AT&T chief financial officer John Stephens answered a question that has been on many investors’ minds in the past few days – why didn’t the phone giant make a play for Dish Network – at an industry conference Wednesday, telling the audience that regulators would have had difficulty approving such a deal.
AT&T announced Sunday its agreement to acquire satellite giant DirecTV in a deal valued at about $67 billion. While the two have pointed to numerous reasons to do the deal – including about $1.6 billion in annual operating synergies after the third year – some have wondered why the phone giant didn’t make a play for Dish Network first. Dish, which has about 14 million satellite TV customers compared to DirecTV’s 20 million, owns about 50 Megahertz of wireless spectrum which would appear to be attractive to AT&T’s own wireless operations.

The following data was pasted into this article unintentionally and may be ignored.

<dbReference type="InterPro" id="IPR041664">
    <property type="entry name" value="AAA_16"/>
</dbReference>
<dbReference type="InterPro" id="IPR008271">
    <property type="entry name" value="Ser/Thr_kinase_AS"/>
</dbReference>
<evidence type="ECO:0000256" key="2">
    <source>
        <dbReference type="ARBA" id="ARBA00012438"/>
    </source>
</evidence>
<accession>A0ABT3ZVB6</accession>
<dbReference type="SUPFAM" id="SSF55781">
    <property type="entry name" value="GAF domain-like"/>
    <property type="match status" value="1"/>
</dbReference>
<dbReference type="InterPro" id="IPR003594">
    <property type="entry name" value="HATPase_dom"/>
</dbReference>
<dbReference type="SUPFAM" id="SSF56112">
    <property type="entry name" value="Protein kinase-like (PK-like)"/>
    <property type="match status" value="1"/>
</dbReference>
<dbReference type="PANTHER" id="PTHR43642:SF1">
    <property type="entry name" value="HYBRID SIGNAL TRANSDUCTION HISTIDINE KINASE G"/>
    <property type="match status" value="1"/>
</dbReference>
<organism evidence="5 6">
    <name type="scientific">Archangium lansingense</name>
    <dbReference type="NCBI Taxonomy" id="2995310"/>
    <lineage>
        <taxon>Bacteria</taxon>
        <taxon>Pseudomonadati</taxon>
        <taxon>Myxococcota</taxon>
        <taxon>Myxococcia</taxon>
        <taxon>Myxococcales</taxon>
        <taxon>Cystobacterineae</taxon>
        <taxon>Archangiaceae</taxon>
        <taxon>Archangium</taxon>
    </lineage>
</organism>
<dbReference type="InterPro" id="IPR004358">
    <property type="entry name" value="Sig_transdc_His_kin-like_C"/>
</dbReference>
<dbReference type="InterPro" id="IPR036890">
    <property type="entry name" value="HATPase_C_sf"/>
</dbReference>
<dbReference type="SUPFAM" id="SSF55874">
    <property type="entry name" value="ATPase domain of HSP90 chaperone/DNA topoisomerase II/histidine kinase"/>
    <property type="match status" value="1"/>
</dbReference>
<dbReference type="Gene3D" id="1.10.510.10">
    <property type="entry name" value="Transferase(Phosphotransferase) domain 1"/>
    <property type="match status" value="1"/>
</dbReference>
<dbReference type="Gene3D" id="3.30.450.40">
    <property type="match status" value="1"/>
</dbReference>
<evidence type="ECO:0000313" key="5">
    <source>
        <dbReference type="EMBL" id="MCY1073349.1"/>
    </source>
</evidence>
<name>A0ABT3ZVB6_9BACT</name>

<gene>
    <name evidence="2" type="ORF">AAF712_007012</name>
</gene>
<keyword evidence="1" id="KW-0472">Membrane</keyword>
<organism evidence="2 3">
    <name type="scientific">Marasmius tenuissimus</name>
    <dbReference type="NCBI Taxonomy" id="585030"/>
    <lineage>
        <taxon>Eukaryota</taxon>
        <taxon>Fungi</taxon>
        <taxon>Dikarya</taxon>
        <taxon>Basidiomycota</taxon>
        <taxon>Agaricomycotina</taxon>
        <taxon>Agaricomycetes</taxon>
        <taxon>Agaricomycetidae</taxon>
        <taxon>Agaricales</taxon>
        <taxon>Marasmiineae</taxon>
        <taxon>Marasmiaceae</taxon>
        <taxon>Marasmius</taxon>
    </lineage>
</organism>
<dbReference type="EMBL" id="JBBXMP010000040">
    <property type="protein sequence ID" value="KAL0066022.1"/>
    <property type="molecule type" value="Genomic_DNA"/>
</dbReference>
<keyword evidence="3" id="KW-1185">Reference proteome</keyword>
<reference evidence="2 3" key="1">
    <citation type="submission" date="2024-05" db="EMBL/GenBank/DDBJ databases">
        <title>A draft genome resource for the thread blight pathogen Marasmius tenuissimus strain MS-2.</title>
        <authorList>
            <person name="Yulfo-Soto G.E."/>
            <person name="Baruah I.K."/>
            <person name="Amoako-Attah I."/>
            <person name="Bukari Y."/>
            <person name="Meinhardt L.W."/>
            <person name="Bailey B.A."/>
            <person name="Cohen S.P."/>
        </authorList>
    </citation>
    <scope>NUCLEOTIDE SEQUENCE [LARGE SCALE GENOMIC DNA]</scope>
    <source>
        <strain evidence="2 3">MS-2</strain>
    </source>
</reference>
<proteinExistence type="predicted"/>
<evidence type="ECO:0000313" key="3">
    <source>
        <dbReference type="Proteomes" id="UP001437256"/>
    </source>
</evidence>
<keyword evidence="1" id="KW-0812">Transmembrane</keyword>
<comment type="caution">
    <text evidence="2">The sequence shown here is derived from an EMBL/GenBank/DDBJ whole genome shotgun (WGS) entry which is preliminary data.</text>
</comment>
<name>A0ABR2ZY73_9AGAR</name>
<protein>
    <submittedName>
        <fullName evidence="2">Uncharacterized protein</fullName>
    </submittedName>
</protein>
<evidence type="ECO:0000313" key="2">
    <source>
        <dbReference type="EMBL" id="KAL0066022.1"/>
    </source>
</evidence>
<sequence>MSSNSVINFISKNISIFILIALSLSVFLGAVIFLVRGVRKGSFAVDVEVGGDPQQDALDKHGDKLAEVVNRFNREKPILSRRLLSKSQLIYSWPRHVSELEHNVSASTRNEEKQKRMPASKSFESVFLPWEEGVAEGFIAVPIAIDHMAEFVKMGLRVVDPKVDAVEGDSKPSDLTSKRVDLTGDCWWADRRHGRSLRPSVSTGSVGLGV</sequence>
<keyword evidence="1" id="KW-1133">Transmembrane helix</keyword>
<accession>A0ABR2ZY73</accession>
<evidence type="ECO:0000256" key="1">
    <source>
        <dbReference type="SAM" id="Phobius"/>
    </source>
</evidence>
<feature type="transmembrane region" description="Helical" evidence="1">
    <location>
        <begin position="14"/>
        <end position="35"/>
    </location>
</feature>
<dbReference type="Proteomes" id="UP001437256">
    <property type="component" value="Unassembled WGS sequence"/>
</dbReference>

At the J.P. Morgan Global Technology, Media and Telecom Conference in Boston Wednesday, Stephens said while DirecTV’s was still the carrier’s first choice, Dish’s spectrum would have made it more difficult to obtain regulatory approval.
“Dish has been very loud about their intentions to get into broadband,” Stephens said. “From a regulatory perspective, bringing a company that either is or intends to be in broadband with another broadband company would be likely to raise additional regulatory scrutiny.”